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Seán Mac Eoin
Sean MacEoin.jpg
Mac Eoin, Studio Photo, circa 1917
Allegiance Irish Republican Brotherhood
Irish Volunteers
Irish Republican Army
Irish Free State Army
Battles/wars Irish War of Independence
Irish Civil War


Seán Mac Eoin (30 September 1893 – 7 July 1973[1]) was an Irish Fine Gael politician and soldier. He was commonly referred to as the "Blacksmith of Ballinalee".[2]

Contents

Early life

Seán Mac Eoin was born in Ballinalee, County Longford, Ireland in 1893.[3] He worked as a blacksmith.

IRA leader

He came to prominence in the War of Independence as leader of an Irish Republican Army (IRA) flying column. In November 1920, he led the local column in attacking Crown forces in Granard during one of the periodic government reprisals, forcing them to retreat to their barracks. The next day, he held the village of Ballinalee against superior British forces, forcing them to retreat and abandon their ammunition.

At the Clonfin ambush Mac Eoin ordered his men to care for the wounded British, at the expense of captured weaponry. This earnt him both praise and criticism, but became a big propaganda boost for the war effort, especially in the United States.[4] He was admired by many within the IRA for leading practically the only effective column in the midlands.

He was captured at Mullingar railway station in March 1921, imprisoned and sentenced to death for the murder of an RIC Inspector.[1] According to Oliver Gogarty, Charles Bewley wrote Seán's death-sentence speech. While in prison Michael Collins organised a rescue attempt. Six IRA Volunteers, led by Paddy O'Daly, captured a British armoured car and, wearing British army uniforms, gained access to Mountjoy Jail. However, Mac Eoin was not in the part of the jail they believed, and after some shooting, the rescue party retreated.[3]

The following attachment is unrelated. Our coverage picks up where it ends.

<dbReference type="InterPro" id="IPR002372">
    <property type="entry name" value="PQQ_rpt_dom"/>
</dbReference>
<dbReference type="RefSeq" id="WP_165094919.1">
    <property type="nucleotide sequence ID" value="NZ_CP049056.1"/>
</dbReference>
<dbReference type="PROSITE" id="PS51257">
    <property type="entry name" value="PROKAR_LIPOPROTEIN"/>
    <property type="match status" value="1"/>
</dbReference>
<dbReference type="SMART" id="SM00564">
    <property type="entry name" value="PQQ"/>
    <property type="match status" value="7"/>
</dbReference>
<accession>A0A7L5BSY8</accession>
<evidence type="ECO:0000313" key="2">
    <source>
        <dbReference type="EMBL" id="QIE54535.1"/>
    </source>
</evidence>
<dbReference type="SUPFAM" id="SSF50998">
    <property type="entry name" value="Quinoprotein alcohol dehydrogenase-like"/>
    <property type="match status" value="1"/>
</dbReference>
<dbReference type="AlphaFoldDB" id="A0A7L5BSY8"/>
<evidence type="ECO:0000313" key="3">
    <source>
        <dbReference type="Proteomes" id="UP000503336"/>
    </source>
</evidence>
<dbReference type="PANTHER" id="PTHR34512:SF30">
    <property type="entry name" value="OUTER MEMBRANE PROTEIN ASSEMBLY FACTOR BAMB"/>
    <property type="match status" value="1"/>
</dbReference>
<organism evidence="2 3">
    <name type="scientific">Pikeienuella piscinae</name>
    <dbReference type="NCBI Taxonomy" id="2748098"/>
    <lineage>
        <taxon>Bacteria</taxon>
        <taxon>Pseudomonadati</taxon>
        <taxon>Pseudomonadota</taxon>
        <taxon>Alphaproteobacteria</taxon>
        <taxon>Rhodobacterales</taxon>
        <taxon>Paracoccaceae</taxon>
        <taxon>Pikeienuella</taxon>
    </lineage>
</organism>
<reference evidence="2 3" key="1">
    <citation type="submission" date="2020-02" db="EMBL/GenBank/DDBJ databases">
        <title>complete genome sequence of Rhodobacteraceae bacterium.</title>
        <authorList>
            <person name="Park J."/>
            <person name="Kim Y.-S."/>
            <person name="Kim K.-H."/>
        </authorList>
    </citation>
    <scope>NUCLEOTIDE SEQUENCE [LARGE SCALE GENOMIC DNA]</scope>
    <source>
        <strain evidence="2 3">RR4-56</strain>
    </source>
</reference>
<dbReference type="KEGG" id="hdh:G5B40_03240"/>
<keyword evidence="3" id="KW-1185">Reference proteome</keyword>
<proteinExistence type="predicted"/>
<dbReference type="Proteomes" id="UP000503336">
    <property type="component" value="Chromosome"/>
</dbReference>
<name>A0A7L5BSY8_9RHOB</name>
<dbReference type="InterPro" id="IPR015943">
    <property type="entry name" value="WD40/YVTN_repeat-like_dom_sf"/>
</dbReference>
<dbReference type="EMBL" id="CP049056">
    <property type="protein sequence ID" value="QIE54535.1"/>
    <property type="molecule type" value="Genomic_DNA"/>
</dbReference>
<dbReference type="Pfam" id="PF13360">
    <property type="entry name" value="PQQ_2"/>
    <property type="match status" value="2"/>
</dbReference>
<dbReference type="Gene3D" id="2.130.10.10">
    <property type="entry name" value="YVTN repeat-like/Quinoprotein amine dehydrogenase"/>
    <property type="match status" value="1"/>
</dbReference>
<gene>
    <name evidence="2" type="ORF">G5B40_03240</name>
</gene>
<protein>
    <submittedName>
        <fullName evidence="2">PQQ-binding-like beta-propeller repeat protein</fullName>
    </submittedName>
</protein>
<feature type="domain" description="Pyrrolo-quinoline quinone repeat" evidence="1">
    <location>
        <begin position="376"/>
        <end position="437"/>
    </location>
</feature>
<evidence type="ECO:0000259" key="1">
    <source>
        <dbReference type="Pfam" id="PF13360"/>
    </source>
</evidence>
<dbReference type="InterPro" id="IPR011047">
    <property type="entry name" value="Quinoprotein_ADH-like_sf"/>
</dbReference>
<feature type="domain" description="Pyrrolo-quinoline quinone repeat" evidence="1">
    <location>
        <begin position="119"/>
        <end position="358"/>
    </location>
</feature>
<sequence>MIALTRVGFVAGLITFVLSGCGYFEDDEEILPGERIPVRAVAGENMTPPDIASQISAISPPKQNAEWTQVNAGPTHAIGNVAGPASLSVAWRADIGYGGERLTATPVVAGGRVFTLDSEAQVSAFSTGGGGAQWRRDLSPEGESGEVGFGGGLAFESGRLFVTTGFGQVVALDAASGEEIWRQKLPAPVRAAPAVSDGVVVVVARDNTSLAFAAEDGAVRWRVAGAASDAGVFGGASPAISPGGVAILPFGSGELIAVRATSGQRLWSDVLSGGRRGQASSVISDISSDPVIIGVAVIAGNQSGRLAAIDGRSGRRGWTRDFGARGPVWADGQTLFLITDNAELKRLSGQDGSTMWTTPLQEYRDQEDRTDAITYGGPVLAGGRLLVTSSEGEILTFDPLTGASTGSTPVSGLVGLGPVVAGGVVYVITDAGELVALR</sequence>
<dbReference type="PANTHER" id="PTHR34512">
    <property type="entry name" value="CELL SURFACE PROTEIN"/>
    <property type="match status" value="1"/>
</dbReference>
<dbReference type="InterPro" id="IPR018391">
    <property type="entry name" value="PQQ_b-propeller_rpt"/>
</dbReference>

Within days, Mac Eoin was elected to Dáil Éireann in the general election of May 1921, as a Teachta Dála (TD) for Longford–Westmeath.[5]

Mac Eoin was eventually released from prison after Collins threatened to break off treaty negotiations with London unless he was freed (It was rumoured that Sean Mac Eoin was to be the best man at Collins' wedding).[3]

Treaty and Civil War

In the debate on the Anglo-Irish Treaty Mac Eoin seconded Arthur Griffith's motion that it should be accepted.[1]

Mac Eoin joined the Irish Free State's Irish Army as a senior officer in charge of the Midland Division. In the Irish Civil War, he pacified the west of Ireland for the new Free State, marching overland to Castlebar and linking up with a seaborne expedition that landed at Westport. He was appointed Chief of Staff of the Army in February 1929.[1]

Political career

In 1929 he resigned from the Army and was elected to Dáil Éireann, again as a TD for Longford–Westmeath.[1][5] From 1948 to 1951 he served as Minister for Justice, and from 1954 to 1957 he was appointed Minister for Defence.[1] Mac Eoin stood unsuccessfully as Fine Gael candidate for the Presidency in 1945 and 1959.[2][5] Mac Eoin retired from politics in 1965, and died in Dublin on 7 July 1973.[1] He is buried in St. Emers Cemetery, Ballinalee.

House controversey

There is currently a controversial plan to demolish his home, Rose Cottage in Balinalee, County Longford and replace it with ten houses. This house served as his headquarters during the Battle of Balinalee in 1920. The plan is facing local opposition from historical groups and residents.[6]

References

  1. ^ a b c d e f g "MacEOIN, GENERAL SEÁN". University College Dublin. http://www.ucd.ie/archives/html/collections/maceoin-sean.htm. Retrieved 2007-06-20.  
  2. ^ a b "The Old Country". TIME. 1959-06-29. http://www.time.com/time/magazine/article/0,9171,864657-1,00.html. Retrieved 2007-06-20.  
  3. ^ a b c Coogan, Tim (1991). Michael Collins. Arrow Books. pp. 179–181. ISBN 0-09-968580-9.  
  4. ^ O'Farrel, Padraic (1981). The Seán Mac Eoin Story. Mercier Press. pp. 28–45. ISBN 0853426643.  
  5. ^ a b c "Elections Ireland: General Seán Mac Eoin". ElectionsIreland.org. http://electionsireland.org/candidate.cfm?ID=1805. Retrieved 2007-06-20.  
  6. ^ "Objection to plans for historic house". longfordtoday.net . http://www.longfordtoday.net/ViewArticle2.aspx?SectionID=2627&ArticleID=3113073. Retrieved 2007-08-15.  

External links

Political offices
Preceded by
Gerald Boland
Minister for Justice
February 1948–March 1951
Succeeded by
Daniel Morrissey
Preceded by
Thomas F. O'Higgins
Minister for Defence
March 1951–Jun 1951
Succeeded by
Oscar Traynor
Preceded by
Oscar Traynor
Minister for Defence
June 1954–March 1957
Succeeded by
Kevin Boland
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